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January 01 2018

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What can intersex look like?

“My intersex variation is gonadal dysgenesis. I found out at age 15 when I still hadn’t gotten a period. I have XY chromosomes and I have to take estrogen to help my bone health because I was born without ovaries.”

“My intersex variation is congenital adrenal hyperplasia (CAH). I found out at birth. CAH is one of few intersex variations with additional medical considerations, because it affects the body’s ability to produce stress hormones. I take testosterone and I identify as transgender.”

“My intersex variation is complete androgen insensitivity syndrome (CAIS). That means my body developed in a way that is “tipically” female, but I was born with XY chromosomes and internal testes instead of ovaries. My body is insensitive to testosterone, so it converts it to estrogen instead.“

“My intersex variation is parcial androgen insensitivity syndrome (PAIS). That means I only partially responded to testosterone in the womb. (Because of this, people with PAIS may havve an ambiguous sex at birth.) My parents found out I have PAIS when I was born. I have XY chromosomes and I identify as transgender.”

Doctors often encourage surgical removal for female-identified intersex people who have internal testes. However, this is NOT medically necessary and has more to do with society’s views on sex and gender. Removing hormone producing organs makes a person reliant on the medical industry for external hormones! Similar to other LGBT groups, intersex people struggle for bodily autonomy. We may have to fight against surgeries we don’t want.

Learn more from InterAct!

9 Inspiring People Who Spoke Up In Defense Of Black Lives In 2017


1. Erica Snipes Garner

After losing her father to police brutality, Erica Snipes Garner made it her mission to bring awareness to police brutality. Since 2014 she has spoken out and protested police brutality, increasing awareness and support around the issue. As she currently battles for her own life, we must honor the way she battled for black lives in 2017.

2. Princess Nokia 

Princess Nokia is known for sharing messages that empower women and black people and even making men stand stand in the back at her shows so women can take the front. So it was no surprise when the up and coming star took on a racist and won. In New York on a busy train a drunk white man decided to run around an L train carriage screaming the n word. He yelled it towards a group of students repeatedly creating an uncomfortable ride for all on the train. Princess Nokia decided to stand up for the young men and toon on the drunk and belligerent man later identified as Paul Lawson. She gave him a warning to get off the train before throwing a paper bowl filled with soup at Lawson. When Lawson tried to get back on the train, Princess Nokia with assistance from other pushed him back on the platform. She’s the real MVP. Any other racist want next?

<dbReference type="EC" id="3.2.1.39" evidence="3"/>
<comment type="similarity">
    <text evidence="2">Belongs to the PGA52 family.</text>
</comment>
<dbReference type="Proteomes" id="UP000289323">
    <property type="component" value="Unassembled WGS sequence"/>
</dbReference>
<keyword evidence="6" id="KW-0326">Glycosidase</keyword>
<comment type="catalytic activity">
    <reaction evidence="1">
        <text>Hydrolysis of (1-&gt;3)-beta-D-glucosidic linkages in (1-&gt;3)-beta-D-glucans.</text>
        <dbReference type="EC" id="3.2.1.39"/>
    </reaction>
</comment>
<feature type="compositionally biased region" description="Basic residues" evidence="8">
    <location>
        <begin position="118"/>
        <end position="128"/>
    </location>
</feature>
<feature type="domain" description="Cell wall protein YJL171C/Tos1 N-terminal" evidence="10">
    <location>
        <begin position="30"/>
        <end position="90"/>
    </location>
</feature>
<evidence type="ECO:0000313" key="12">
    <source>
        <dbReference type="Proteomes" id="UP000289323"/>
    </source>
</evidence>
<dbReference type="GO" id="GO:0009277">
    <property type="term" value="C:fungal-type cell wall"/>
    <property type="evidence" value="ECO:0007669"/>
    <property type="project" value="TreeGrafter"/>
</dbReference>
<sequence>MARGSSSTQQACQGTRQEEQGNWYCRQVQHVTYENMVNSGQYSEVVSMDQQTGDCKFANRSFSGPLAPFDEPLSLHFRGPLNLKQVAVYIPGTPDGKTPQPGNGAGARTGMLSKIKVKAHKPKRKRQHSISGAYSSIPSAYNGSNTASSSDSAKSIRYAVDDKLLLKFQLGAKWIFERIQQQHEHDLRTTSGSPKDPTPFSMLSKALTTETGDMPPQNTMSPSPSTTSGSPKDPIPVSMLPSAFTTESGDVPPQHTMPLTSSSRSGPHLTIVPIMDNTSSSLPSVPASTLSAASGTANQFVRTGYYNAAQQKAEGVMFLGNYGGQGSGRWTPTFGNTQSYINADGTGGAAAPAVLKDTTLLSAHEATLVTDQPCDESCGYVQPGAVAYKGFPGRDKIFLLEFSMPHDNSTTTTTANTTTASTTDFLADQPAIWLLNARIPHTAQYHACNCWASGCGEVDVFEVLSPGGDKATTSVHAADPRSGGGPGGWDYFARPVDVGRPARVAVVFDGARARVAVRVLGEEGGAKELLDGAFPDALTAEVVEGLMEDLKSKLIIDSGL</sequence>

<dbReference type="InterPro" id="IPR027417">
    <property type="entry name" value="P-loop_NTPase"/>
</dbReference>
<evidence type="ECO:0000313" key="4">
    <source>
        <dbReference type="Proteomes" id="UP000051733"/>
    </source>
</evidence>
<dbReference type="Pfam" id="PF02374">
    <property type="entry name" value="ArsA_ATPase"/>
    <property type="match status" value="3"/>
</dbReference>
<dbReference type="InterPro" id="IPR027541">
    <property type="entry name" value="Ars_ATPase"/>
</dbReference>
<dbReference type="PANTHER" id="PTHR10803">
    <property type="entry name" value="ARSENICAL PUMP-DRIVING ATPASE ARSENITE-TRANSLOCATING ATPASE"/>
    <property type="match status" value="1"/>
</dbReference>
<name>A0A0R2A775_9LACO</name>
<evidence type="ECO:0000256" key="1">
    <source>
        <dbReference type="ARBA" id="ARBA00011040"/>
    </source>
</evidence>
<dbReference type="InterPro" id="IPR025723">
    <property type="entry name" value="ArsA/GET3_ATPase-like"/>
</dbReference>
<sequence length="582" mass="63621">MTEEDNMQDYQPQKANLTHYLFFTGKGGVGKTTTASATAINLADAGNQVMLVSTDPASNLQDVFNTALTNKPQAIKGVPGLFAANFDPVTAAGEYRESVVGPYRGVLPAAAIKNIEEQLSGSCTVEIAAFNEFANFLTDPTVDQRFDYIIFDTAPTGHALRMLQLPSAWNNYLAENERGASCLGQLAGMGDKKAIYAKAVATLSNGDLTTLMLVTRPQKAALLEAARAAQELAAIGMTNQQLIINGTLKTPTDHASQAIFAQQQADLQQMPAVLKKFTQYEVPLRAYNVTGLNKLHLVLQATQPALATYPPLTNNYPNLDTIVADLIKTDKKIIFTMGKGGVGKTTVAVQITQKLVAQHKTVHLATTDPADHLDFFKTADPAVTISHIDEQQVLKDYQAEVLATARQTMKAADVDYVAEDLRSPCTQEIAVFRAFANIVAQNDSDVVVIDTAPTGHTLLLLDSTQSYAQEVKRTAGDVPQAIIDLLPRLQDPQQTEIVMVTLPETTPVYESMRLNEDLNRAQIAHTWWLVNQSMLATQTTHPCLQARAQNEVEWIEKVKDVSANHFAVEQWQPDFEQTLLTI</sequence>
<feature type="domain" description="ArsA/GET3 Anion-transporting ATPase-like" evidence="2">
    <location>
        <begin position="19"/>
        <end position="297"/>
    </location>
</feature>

3. Colin Kaepernick

Colin Kaepernick went from being one of our favorite players on the field to one of the biggest voices standing up for justice. When Colin first took a knee on the field during the national anthem in 2016, it set off a chain of events that led to a grievance being filed against the NFL and widespread beliefs that he was being blackballed from ever playing football again. Colin’s work is just beginning as he continues to give to causes that advance social justice and influence other players to take a knee.

4. Takiyah Thompson

Two days after the nationalist rally in Charlottesville, VA college student Takiyah Thompson took action against America’s long history of racism and oppression and the statues that honor it. In doing so, she climbed a ladder, looped a hole around the top of the confederate soldiers monument in Durham, NC and brought it down to the ground.

”I think what we did was the best way, and not just the best way, but the only way, because the state and the Klan and white supremacists have been collaborating,“ she said to Democracy Now. “So what we did, not only was it right, it was just. I did the right thing. Everyone who was there, the people did the right thing. And the people will continue to keep making the right choices until every Confederate statue is gone, until white supremacy is gone. That statute is where it belongs, right? It needs to be in the garbage, incinerated, like every statue—every Confederate statue and every vestige of white supremacy has to go.”

5. Tarna Burke

While working as a youth worker, Burke was approached by a young girl who confessed to her that her mother’s boyfriend had been abusing her. Burke couldn’t bring herslef to listen to the full story and redirected the young girl to another female counselor. That young girl and her story stuck with Burke who wishes she could have said to the young girl, “ Me Too”. Burke later launched the “Me Too” campaign to help survivors of sexual abuse, assault and sexual exploitation. Actress Alyssa Milano tweeted using the hashtag  #metoo that led millions of women to share their stories of assault and abuse. Milano later gave credit to Burke for the creation of #metoo.